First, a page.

In World on January 12, 2010 at 12:37 pm

Sri Lanka’s president on Tuesday offered concessions to ethnic Tamil demands for greater autonomy ahead of elections in which the minority community could play a decisive role.








Sri Lanka’s President Mahinda Rajapaksa presents his election manifesto to a group of monks in Colombo January 11, 2010. (AFP Photo)

President Mahinda Rajapakse, who is seeking a second term, said he was proposing power-sharing arrangements to give minority Tamils a greater say in the legislature and address long-standing demands for devolution of power.


Tamils account for 12.5 percent of Sri Lanka’s 20 million population and have long pushed for regional autonomy.


The quest for an independent homeland was the main plank of a decades-long armed insurgency by Tamil Tiger separatists that only ended last year with a final military victory over the rebels.


“The end of the war does not mean the end of the conflict,” Rajapakse told foreign correspondents at his tightly guarded Temple Trees residence in Colombo. “We need to politically address the needs of Tamils.”


His remarks came days after the main Tamil political group, the Tamil National Alliance, pledged to support his main presidential challenger, former army chief Sarath Fonseka.


Both men are from the majority Sinhalese community. If they split the Sinhalese vote at the January 26 polls, then the Tamil vote could prove the deciding factor.


Rajapakse had called the election two years ahead of schedule hoping to benefit from the final defeat of the Tamil Tigers.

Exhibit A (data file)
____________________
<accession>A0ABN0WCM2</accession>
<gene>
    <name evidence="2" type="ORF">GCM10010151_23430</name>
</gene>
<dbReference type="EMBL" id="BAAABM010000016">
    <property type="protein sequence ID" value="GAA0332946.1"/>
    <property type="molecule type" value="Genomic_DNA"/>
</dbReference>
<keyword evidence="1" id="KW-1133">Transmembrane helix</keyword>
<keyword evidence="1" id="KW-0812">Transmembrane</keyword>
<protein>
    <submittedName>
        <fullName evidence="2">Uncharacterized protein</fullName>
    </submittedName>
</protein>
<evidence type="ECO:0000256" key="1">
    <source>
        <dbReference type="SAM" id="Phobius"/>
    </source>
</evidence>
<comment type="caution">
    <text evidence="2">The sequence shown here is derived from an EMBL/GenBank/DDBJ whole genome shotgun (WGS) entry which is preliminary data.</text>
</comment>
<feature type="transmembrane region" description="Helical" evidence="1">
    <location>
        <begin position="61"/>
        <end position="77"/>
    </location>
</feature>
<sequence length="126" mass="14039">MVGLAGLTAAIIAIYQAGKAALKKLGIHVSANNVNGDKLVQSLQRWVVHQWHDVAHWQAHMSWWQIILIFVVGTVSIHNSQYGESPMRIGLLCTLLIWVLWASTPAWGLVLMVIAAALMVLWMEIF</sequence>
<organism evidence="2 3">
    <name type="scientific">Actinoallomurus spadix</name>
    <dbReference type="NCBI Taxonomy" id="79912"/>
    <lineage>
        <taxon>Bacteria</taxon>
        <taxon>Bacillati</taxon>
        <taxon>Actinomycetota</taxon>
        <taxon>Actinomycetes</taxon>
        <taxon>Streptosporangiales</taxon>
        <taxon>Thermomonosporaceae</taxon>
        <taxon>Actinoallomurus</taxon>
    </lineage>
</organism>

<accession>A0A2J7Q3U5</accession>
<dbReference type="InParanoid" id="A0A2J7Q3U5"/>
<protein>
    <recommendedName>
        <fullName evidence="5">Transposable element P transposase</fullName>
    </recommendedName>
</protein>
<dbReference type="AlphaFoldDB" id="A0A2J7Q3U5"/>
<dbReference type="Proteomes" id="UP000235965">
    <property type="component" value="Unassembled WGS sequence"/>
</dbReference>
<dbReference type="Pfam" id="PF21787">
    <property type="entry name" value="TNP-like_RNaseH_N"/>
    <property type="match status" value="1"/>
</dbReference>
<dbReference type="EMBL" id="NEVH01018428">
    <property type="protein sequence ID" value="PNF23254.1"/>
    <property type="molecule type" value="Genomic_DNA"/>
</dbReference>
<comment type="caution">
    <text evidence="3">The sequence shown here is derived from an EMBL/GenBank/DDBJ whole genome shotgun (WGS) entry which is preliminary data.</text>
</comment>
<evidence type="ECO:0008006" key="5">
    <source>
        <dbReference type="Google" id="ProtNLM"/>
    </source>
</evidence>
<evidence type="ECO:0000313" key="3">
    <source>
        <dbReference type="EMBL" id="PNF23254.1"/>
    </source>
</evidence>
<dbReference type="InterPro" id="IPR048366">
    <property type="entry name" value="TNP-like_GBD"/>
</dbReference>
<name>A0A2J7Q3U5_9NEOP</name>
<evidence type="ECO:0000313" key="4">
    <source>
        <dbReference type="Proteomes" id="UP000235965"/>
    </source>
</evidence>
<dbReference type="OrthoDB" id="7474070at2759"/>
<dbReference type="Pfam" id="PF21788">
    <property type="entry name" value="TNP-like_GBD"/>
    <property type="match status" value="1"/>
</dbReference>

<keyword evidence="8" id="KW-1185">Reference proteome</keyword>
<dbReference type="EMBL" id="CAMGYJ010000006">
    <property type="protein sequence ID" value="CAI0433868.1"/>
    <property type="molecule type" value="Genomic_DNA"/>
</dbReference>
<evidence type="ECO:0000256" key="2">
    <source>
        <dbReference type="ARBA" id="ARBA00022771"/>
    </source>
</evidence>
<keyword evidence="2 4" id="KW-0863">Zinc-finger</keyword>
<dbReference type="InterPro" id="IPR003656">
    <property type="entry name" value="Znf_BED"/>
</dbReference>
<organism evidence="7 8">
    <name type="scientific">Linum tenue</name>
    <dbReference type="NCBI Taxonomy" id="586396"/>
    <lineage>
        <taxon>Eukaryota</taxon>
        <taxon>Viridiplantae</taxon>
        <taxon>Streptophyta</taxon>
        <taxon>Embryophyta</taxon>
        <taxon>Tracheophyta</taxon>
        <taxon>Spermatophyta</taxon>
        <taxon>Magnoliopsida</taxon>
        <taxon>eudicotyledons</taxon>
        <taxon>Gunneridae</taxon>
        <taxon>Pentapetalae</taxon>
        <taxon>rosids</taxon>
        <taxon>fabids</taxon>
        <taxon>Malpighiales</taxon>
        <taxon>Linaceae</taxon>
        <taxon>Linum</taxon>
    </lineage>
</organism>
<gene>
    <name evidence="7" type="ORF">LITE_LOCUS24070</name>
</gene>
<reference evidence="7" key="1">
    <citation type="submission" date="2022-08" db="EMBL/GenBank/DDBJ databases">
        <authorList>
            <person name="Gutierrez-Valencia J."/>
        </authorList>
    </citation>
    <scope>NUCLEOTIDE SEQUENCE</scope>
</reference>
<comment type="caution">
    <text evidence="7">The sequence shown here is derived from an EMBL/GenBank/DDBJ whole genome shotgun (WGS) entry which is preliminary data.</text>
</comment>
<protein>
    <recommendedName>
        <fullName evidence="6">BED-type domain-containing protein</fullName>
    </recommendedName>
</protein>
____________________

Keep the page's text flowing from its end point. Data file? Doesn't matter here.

But as the architect of the military victory, Fonseka can also lay claim to credit for ending the conflict.


Fonseka has offered to scrap the all-powerful presidential system and revert to a parliamentary democracy, while Rajapakse is offering more representation for minority Tamils in new legislative arrangements.


“All this will require amending the constitution and seeking the approval of the people at a referendum,” Rajapakse said. “The ordinary people simply want to live in peace, but there is a demand and a need for a political settlement.”


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Clinton plays down row over US air base in Japan

In World on January 12, 2010 at 12:37 pm

US Secretary of State Hillary Clinton sought to defuse a dispute over a US air base in Japan as she arrived in Hawaii for Tuesday talks with her Japanese counterpart Katsuya Okada.








A Ginowan city government file photo shows a rooftop message referring to the controversial US Futenma airbase on the southern Japanese island of Okinawa. (AFP Photo)

Launching her fourth Asia tour since becoming the chief US diplomat a year ago, Clinton also said Washington intends to “exercise influence” in Asia for another century and serve as a stabilizing force against China’s rising power.


Clinton, speaking to reporters on the way to Honolulu Monday on the eve of talks with Okada, played down the dispute over the relocation of the Futenma Air Base on Okinawa that has caused tension in the post-war alliance.